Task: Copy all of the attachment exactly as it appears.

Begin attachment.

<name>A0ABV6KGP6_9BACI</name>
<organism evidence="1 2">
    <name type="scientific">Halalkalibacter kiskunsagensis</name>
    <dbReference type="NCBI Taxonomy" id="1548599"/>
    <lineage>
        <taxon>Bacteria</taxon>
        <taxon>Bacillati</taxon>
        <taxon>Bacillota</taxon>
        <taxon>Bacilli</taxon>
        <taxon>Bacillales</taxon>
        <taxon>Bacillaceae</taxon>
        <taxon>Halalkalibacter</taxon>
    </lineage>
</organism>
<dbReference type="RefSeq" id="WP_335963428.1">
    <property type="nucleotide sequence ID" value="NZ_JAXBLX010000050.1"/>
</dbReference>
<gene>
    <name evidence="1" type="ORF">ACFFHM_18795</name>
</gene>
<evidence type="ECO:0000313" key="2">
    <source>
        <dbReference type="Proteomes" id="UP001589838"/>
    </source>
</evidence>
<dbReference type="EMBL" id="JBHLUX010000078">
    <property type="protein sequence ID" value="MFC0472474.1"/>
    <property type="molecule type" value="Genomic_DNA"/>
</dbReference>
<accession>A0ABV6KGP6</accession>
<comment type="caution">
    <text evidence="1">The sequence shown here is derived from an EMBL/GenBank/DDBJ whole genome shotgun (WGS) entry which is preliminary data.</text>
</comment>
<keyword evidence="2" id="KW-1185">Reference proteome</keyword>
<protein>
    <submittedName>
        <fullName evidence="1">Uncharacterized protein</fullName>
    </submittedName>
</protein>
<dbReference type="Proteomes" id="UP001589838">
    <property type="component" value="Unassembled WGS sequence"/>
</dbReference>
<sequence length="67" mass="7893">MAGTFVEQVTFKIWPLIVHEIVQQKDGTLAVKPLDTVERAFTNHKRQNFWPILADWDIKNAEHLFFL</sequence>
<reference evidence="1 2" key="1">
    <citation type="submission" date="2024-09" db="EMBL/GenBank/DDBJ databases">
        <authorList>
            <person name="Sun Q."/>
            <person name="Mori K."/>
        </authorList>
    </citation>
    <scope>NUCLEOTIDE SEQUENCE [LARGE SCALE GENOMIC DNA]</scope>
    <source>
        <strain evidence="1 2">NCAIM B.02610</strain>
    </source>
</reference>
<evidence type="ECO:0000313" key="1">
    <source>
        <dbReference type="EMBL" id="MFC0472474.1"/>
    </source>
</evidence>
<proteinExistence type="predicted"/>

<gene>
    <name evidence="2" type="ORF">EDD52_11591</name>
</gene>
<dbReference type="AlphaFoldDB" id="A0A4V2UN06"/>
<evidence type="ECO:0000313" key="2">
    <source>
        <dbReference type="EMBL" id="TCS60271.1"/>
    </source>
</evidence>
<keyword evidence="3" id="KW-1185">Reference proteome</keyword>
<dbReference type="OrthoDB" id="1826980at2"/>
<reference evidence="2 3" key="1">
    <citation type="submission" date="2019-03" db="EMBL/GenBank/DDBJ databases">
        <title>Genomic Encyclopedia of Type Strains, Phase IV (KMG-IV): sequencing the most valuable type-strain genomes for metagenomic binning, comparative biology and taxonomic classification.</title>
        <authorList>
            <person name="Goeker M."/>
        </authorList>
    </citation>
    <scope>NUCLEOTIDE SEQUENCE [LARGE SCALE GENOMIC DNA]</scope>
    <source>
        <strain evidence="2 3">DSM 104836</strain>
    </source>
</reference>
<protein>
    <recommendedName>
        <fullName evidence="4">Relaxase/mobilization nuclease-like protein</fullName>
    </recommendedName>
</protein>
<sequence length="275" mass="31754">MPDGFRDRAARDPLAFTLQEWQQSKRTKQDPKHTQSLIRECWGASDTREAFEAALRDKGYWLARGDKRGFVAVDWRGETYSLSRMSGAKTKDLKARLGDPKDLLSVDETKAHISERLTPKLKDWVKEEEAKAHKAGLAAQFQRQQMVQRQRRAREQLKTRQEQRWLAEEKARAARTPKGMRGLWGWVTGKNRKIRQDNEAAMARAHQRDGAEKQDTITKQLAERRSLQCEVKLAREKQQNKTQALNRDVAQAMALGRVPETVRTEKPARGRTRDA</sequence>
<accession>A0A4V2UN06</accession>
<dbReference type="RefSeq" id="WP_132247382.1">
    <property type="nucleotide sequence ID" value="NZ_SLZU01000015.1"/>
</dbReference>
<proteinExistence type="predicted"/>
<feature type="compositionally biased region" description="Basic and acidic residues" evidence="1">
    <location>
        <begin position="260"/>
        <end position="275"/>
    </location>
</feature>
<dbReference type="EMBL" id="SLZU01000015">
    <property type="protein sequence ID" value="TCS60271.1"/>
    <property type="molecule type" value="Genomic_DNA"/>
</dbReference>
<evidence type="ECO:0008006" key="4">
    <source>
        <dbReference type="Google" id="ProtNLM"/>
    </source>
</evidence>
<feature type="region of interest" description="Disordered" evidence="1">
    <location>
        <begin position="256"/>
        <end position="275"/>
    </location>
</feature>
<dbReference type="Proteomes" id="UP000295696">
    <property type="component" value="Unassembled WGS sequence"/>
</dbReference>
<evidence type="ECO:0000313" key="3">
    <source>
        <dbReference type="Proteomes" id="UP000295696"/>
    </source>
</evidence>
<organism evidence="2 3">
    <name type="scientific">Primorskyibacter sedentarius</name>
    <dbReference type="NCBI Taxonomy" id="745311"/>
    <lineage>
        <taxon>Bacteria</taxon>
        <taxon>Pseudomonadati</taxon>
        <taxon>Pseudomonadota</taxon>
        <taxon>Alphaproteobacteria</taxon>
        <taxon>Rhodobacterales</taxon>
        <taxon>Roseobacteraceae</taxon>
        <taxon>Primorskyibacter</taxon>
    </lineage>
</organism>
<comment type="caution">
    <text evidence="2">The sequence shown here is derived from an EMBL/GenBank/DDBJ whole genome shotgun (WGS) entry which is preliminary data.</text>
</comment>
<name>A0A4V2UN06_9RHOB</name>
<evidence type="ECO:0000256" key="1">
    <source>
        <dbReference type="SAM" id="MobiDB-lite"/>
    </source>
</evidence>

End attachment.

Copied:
<name>A0ABV6KGP6_9BACI</name>
<organism evidence="1 2">
    <name type="scientific">Halalkalibacter kiskunsagensis</name>
    <dbReference type="NCBI Taxonomy" id="1548599"/>
    <lineage>
        <taxon>Bacteria</taxon>
        <taxon>Bacillati</taxon>
        <taxon>Bacillota</taxon>
        <taxon>Bacilli</taxon>
        <taxon>Bacillales</taxon>
        <taxon>Bacillaceae</taxon>
        <taxon>Halalkalibacter</taxon>
    </lineage>
</organism>
<dbReference type="RefSeq" id="WP_335963428.1">
    <property type="nucleotide sequence ID" value="NZ_JAXBLX010000050.1"/>
</dbReference>
<gene>
    <name evidence="1" type="ORF">ACFFHM_18795</name>
</gene>
<evidence type="ECO:0000313" key="2">
    <source>
        <dbReference type="Proteomes" id="UP001589838"/>
    </source>
</evidence>
<dbReference type="EMBL" id="JBHLUX010000078">
    <property type="protein sequence ID" value="MFC0472474.1"/>
    <property type="molecule type" value="Genomic_DNA"/>
</dbReference>
<accession>A0ABV6KGP6</accession>
<comment type="caution">
    <text evidence="1">The sequence shown here is derived from an EMBL/GenBank/DDBJ whole genome shotgun (WGS) entry which is preliminary data.</text>
</comment>
<keyword evidence="2" id="KW-1185">Reference proteome</keyword>
<protein>
    <submittedName>
        <fullName evidence="1">Uncharacterized protein</fullName>
    </submittedName>
</protein>
<dbReference type="Proteomes" id="UP001589838">
    <property type="component" value="Unassembled WGS sequence"/>
</dbReference>
<sequence length="67" mass="7893">MAGTFVEQVTFKIWPLIVHEIVQQKDGTLAVKPLDTVERAFTNHKRQNFWPILADWDIKNAEHLFFL</sequence>
<reference evidence="1 2" key="1">
    <citation type="submission" date="2024-09" db="EMBL/GenBank/DDBJ databases">
        <authorList>
            <person name="Sun Q."/>
            <person name="Mori K."/>
        </authorList>
    </citation>
    <scope>NUCLEOTIDE SEQUENCE [LARGE SCALE GENOMIC DNA]</scope>
    <source>
        <strain evidence="1 2">NCAIM B.02610</strain>
    </source>
</reference>
<evidence type="ECO:0000313" key="1">
    <source>
        <dbReference type="EMBL" id="MFC0472474.1"/>
    </source>
</evidence>
<proteinExistence type="predicted"/>

<gene>
    <name evidence="2" type="ORF">EDD52_11591</name>
</gene>
<dbReference type="AlphaFoldDB" id="A0A4V2UN06"/>
<evidence type="ECO:0000313" key="2">
    <source>
        <dbReference type="EMBL" id="TCS60271.1"/>
    </source>
</evidence>
<keyword evidence="3" id="KW-1185">Reference proteome</keyword>
<dbReference type="OrthoDB" id="1826980at2"/>
<reference evidence="2 3" key="1">
    <citation type="submission" date="2019-03" db="EMBL/GenBank/DDBJ databases">
        <title>Genomic Encyclopedia of Type Strains, Phase IV (KMG-IV): sequencing the most valuable type-strain genomes for metagenomic binning, comparative biology and taxonomic classification.</title>
        <authorList>
            <person name="Goeker M."/>
        </authorList>
    </citation>
    <scope>NUCLEOTIDE SEQUENCE [LARGE SCALE GENOMIC DNA]</scope>
    <source>
        <strain evidence="2 3">DSM 104836</strain>
    </source>
</reference>
<protein>
    <recommendedName>
        <fullName evidence="4">Relaxase/mobilization nuclease-like protein</fullName>
    </recommendedName>
</protein>
<sequence length="275" mass="31754">MPDGFRDRAARDPLAFTLQEWQQSKRTKQDPKHTQSLIRECWGASDTREAFEAALRDKGYWLARGDKRGFVAVDWRGETYSLSRMSGAKTKDLKARLGDPKDLLSVDETKAHISERLTPKLKDWVKEEEAKAHKAGLAAQFQRQQMVQRQRRAREQLKTRQEQRWLAEEKARAARTPKGMRGLWGWVTGKNRKIRQDNEAAMARAHQRDGAEKQDTITKQLAERRSLQCEVKLAREKQQNKTQALNRDVAQAMALGRVPETVRTEKPARGRTRDA</sequence>
<accession>A0A4V2UN06</accession>
<dbReference type="RefSeq" id="WP_132247382.1">
    <property type="nucleotide sequence ID" value="NZ_SLZU01000015.1"/>
</dbReference>
<proteinExistence type="predicted"/>
<feature type="compositionally biased region" description="Basic and acidic residues" evidence="1">
    <location>
        <begin position="260"/>
        <end position="275"/>
    </location>
</feature>
<dbReference type="EMBL" id="SLZU01000015">
    <property type="protein sequence ID" value="TCS60271.1"/>
    <property type="molecule type" value="Genomic_DNA"/>
</dbReference>
<evidence type="ECO:0008006" key="4">
    <source>
        <dbReference type="Google" id="ProtNLM"/>
    </source>
</evidence>
<feature type="region of interest" description="Disordered" evidence="1">
    <location>
        <begin position="256"/>
        <end position="275"/>
    </location>
</feature>
<dbReference type="Proteomes" id="UP000295696">
    <property type="component" value="Unassembled WGS sequence"/>
</dbReference>
<evidence type="ECO:0000313" key="3">
    <source>
        <dbReference type="Proteomes" id="UP000295696"/>
    </source>
</evidence>
<organism evidence="2 3">
    <name type="scientific">Primorskyibacter sedentarius</name>
    <dbReference type="NCBI Taxonomy" id="745311"/>
    <lineage>
        <taxon>Bacteria</taxon>
        <taxon>Pseudomonadati</taxon>
        <taxon>Pseudomonadota</taxon>
        <taxon>Alphaproteobacteria</taxon>
        <taxon>Rhodobacterales</taxon>
        <taxon>Roseobacteraceae</taxon>
        <taxon>Primorskyibacter</taxon>
    </lineage>
</organism>
<comment type="caution">
    <text evidence="2">The sequence shown here is derived from an EMBL/GenBank/DDBJ whole genome shotgun (WGS) entry which is preliminary data.</text>
</comment>
<name>A0A4V2UN06_9RHOB</name>
<evidence type="ECO:0000256" key="1">
    <source>
        <dbReference type="SAM" id="MobiDB-lite"/>
    </source>
</evidence>